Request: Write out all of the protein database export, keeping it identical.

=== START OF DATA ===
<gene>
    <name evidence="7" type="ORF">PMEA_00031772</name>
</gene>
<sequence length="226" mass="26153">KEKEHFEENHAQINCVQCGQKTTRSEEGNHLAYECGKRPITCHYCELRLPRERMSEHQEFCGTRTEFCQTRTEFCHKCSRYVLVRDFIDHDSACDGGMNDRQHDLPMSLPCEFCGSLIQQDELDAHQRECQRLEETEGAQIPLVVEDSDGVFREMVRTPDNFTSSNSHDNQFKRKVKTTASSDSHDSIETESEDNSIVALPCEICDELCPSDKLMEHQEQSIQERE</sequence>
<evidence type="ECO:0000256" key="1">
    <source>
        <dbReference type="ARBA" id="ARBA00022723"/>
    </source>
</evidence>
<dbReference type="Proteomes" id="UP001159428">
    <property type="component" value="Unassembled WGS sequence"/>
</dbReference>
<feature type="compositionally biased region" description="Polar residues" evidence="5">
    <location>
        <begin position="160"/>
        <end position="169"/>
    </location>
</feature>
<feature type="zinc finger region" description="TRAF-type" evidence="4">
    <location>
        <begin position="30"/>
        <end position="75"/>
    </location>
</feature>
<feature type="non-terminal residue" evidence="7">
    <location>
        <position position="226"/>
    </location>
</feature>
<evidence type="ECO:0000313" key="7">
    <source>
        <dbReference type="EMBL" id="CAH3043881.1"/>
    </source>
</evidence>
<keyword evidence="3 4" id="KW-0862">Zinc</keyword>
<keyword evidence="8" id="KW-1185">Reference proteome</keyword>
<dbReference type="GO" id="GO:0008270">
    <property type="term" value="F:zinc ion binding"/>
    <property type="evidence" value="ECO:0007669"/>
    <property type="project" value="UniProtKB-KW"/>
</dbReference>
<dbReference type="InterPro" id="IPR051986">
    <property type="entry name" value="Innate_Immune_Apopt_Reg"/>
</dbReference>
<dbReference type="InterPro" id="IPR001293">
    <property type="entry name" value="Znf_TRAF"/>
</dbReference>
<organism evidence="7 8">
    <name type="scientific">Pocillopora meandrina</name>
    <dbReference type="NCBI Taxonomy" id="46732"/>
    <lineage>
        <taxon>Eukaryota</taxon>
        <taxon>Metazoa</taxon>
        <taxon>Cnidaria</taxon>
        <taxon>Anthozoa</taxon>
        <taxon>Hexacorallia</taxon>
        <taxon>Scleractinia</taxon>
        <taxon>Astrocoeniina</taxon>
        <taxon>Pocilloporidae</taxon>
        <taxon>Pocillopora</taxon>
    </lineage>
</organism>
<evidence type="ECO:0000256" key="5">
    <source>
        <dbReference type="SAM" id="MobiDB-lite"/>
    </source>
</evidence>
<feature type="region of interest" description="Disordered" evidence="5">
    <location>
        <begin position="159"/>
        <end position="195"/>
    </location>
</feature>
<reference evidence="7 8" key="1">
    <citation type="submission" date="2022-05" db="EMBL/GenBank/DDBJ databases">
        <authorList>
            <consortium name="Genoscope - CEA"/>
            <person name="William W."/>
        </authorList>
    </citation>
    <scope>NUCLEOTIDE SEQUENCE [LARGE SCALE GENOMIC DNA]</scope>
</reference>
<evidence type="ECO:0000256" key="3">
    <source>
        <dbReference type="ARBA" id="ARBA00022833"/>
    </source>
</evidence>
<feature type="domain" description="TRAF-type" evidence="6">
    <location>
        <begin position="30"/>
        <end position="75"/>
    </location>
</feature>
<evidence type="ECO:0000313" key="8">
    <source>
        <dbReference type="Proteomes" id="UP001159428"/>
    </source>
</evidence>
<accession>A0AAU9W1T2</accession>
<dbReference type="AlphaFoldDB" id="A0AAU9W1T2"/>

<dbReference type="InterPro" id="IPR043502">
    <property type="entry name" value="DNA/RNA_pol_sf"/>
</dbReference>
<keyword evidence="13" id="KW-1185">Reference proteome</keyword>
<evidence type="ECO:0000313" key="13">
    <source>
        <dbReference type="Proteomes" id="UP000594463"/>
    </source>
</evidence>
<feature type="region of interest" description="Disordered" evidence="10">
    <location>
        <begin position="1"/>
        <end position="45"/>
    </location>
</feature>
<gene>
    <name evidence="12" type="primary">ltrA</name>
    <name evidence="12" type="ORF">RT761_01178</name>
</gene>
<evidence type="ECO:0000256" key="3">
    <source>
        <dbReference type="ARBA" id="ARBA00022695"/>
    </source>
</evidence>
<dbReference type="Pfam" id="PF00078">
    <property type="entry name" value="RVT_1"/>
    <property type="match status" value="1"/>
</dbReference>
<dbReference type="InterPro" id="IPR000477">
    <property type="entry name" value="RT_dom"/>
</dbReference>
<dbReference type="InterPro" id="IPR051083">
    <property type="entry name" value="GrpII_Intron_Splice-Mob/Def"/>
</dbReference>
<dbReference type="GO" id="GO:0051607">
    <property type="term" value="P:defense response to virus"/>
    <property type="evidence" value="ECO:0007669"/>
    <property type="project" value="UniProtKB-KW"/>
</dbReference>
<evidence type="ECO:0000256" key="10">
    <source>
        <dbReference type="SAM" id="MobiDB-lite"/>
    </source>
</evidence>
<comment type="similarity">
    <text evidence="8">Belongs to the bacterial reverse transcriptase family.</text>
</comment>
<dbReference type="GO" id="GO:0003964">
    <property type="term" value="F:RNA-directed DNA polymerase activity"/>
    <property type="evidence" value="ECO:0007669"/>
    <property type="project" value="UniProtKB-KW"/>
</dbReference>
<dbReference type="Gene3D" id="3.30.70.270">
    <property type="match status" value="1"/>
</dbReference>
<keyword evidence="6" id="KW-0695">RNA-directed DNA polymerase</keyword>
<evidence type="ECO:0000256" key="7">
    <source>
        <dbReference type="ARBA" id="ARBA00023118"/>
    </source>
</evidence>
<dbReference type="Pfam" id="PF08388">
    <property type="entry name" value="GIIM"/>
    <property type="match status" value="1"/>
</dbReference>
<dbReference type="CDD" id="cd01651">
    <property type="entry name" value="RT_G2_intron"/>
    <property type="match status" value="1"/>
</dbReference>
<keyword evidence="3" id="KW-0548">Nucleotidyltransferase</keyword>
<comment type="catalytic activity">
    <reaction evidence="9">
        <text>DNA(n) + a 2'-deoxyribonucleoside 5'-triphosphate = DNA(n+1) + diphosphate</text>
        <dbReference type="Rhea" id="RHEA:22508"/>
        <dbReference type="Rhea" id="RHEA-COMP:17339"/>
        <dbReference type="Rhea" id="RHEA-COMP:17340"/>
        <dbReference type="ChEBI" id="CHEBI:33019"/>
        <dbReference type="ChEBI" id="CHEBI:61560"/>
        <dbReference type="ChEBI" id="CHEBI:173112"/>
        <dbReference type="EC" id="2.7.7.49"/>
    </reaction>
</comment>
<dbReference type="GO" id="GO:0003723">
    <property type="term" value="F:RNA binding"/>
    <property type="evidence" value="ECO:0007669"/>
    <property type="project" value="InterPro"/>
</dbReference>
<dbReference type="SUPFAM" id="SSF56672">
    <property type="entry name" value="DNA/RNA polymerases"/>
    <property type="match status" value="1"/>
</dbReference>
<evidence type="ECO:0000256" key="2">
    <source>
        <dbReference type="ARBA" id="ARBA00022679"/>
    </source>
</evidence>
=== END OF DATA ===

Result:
<gene>
    <name evidence="7" type="ORF">PMEA_00031772</name>
</gene>
<sequence length="226" mass="26153">KEKEHFEENHAQINCVQCGQKTTRSEEGNHLAYECGKRPITCHYCELRLPRERMSEHQEFCGTRTEFCQTRTEFCHKCSRYVLVRDFIDHDSACDGGMNDRQHDLPMSLPCEFCGSLIQQDELDAHQRECQRLEETEGAQIPLVVEDSDGVFREMVRTPDNFTSSNSHDNQFKRKVKTTASSDSHDSIETESEDNSIVALPCEICDELCPSDKLMEHQEQSIQERE</sequence>
<evidence type="ECO:0000256" key="1">
    <source>
        <dbReference type="ARBA" id="ARBA00022723"/>
    </source>
</evidence>
<dbReference type="Proteomes" id="UP001159428">
    <property type="component" value="Unassembled WGS sequence"/>
</dbReference>
<feature type="compositionally biased region" description="Polar residues" evidence="5">
    <location>
        <begin position="160"/>
        <end position="169"/>
    </location>
</feature>
<feature type="zinc finger region" description="TRAF-type" evidence="4">
    <location>
        <begin position="30"/>
        <end position="75"/>
    </location>
</feature>
<feature type="non-terminal residue" evidence="7">
    <location>
        <position position="226"/>
    </location>
</feature>
<evidence type="ECO:0000313" key="7">
    <source>
        <dbReference type="EMBL" id="CAH3043881.1"/>
    </source>
</evidence>
<keyword evidence="3 4" id="KW-0862">Zinc</keyword>
<keyword evidence="8" id="KW-1185">Reference proteome</keyword>
<dbReference type="GO" id="GO:0008270">
    <property type="term" value="F:zinc ion binding"/>
    <property type="evidence" value="ECO:0007669"/>
    <property type="project" value="UniProtKB-KW"/>
</dbReference>
<dbReference type="InterPro" id="IPR051986">
    <property type="entry name" value="Innate_Immune_Apopt_Reg"/>
</dbReference>
<dbReference type="InterPro" id="IPR001293">
    <property type="entry name" value="Znf_TRAF"/>
</dbReference>
<organism evidence="7 8">
    <name type="scientific">Pocillopora meandrina</name>
    <dbReference type="NCBI Taxonomy" id="46732"/>
    <lineage>
        <taxon>Eukaryota</taxon>
        <taxon>Metazoa</taxon>
        <taxon>Cnidaria</taxon>
        <taxon>Anthozoa</taxon>
        <taxon>Hexacorallia</taxon>
        <taxon>Scleractinia</taxon>
        <taxon>Astrocoeniina</taxon>
        <taxon>Pocilloporidae</taxon>
        <taxon>Pocillopora</taxon>
    </lineage>
</organism>
<evidence type="ECO:0000256" key="5">
    <source>
        <dbReference type="SAM" id="MobiDB-lite"/>
    </source>
</evidence>
<feature type="region of interest" description="Disordered" evidence="5">
    <location>
        <begin position="159"/>
        <end position="195"/>
    </location>
</feature>
<reference evidence="7 8" key="1">
    <citation type="submission" date="2022-05" db="EMBL/GenBank/DDBJ databases">
        <authorList>
            <consortium name="Genoscope - CEA"/>
            <person name="William W."/>
        </authorList>
    </citation>
    <scope>NUCLEOTIDE SEQUENCE [LARGE SCALE GENOMIC DNA]</scope>
</reference>
<evidence type="ECO:0000256" key="3">
    <source>
        <dbReference type="ARBA" id="ARBA00022833"/>
    </source>
</evidence>
<feature type="domain" description="TRAF-type" evidence="6">
    <location>
        <begin position="30"/>
        <end position="75"/>
    </location>
</feature>
<evidence type="ECO:0000313" key="8">
    <source>
        <dbReference type="Proteomes" id="UP001159428"/>
    </source>
</evidence>
<accession>A0AAU9W1T2</accession>
<dbReference type="AlphaFoldDB" id="A0AAU9W1T2"/>

<dbReference type="InterPro" id="IPR043502">
    <property type="entry name" value="DNA/RNA_pol_sf"/>
</dbReference>
<keyword evidence="13" id="KW-1185">Reference proteome</keyword>
<evidence type="ECO:0000313" key="13">
    <source>
        <dbReference type="Proteomes" id="UP000594463"/>
    </source>
</evidence>
<feature type="region of interest" description="Disordered" evidence="10">
    <location>
        <begin position="1"/>
        <end position="45"/>
    </location>
</feature>
<gene>
    <name evidence="12" type="primary">ltrA</name>
    <name evidence="12" type="ORF">RT761_01178</name>
</gene>
<evidence type="ECO:0000256" key="3">
    <source>
        <dbReference type="ARBA" id="ARBA00022695"/>
    </source>
</evidence>
<dbReference type="Pfam" id="PF00078">
    <property type="entry name" value="RVT_1"/>
    <property type="match status" value="1"/>
</dbReference>
<dbReference type="InterPro" id="IPR000477">
    <property type="entry name" value="RT_dom"/>
</dbReference>
<dbReference type="InterPro" id="IPR051083">
    <property type="entry name" value="GrpII_Intron_Splice-Mob/Def"/>
</dbReference>
<dbReference type="GO" id="GO:0051607">
    <property type="term" value="P:defense response to virus"/>
    <property type="evidence" value="ECO:0007669"/>
    <property type="project" value="UniProtKB-KW"/>
</dbReference>
<evidence type="ECO:0000256" key="10">
    <source>
        <dbReference type="SAM" id="MobiDB-lite"/>
    </source>
</evidence>
<comment type="similarity">
    <text evidence="8">Belongs to the bacterial reverse transcriptase family.</text>
</comment>
<dbReference type="GO" id="GO:0003964">
    <property type="term" value="F:RNA-directed DNA polymerase activity"/>
    <property type="evidence" value="ECO:0007669"/>
    <property type="project" value="UniProtKB-KW"/>
</dbReference>
<dbReference type="Gene3D" id="3.30.70.270">
    <property type="match status" value="1"/>
</dbReference>
<keyword evidence="6" id="KW-0695">RNA-directed DNA polymerase</keyword>
<evidence type="ECO:0000256" key="7">
    <source>
        <dbReference type="ARBA" id="ARBA00023118"/>
    </source>
</evidence>
<dbReference type="Pfam" id="PF08388">
    <property type="entry name" value="GIIM"/>
    <property type="match status" value="1"/>
</dbReference>
<dbReference type="CDD" id="cd01651">
    <property type="entry name" value="RT_G2_intron"/>
    <property type="match status" value="1"/>
</dbReference>
<keyword evidence="3" id="KW-0548">Nucleotidyltransferase</keyword>
<comment type="catalytic activity">
    <reaction evidence="9">
        <text>DNA(n) + a 2'-deoxyribonucleoside 5'-triphosphate = DNA(n+1) + diphosphate</text>
        <dbReference type="Rhea" id="RHEA:22508"/>
        <dbReference type="Rhea" id="RHEA-COMP:17339"/>
        <dbReference type="Rhea" id="RHEA-COMP:17340"/>
        <dbReference type="ChEBI" id="CHEBI:33019"/>
        <dbReference type="ChEBI" id="CHEBI:61560"/>
        <dbReference type="ChEBI" id="CHEBI:173112"/>
        <dbReference type="EC" id="2.7.7.49"/>
    </reaction>
</comment>
<dbReference type="GO" id="GO:0003723">
    <property type="term" value="F:RNA binding"/>
    <property type="evidence" value="ECO:0007669"/>
    <property type="project" value="InterPro"/>
</dbReference>
<dbReference type="SUPFAM" id="SSF56672">
    <property type="entry name" value="DNA/RNA polymerases"/>
    <property type="match status" value="1"/>
</dbReference>
<evidence type="ECO:0000256" key="2">
    <source>
        <dbReference type="ARBA" id="ARBA00022679"/>
    </source>
</evidence>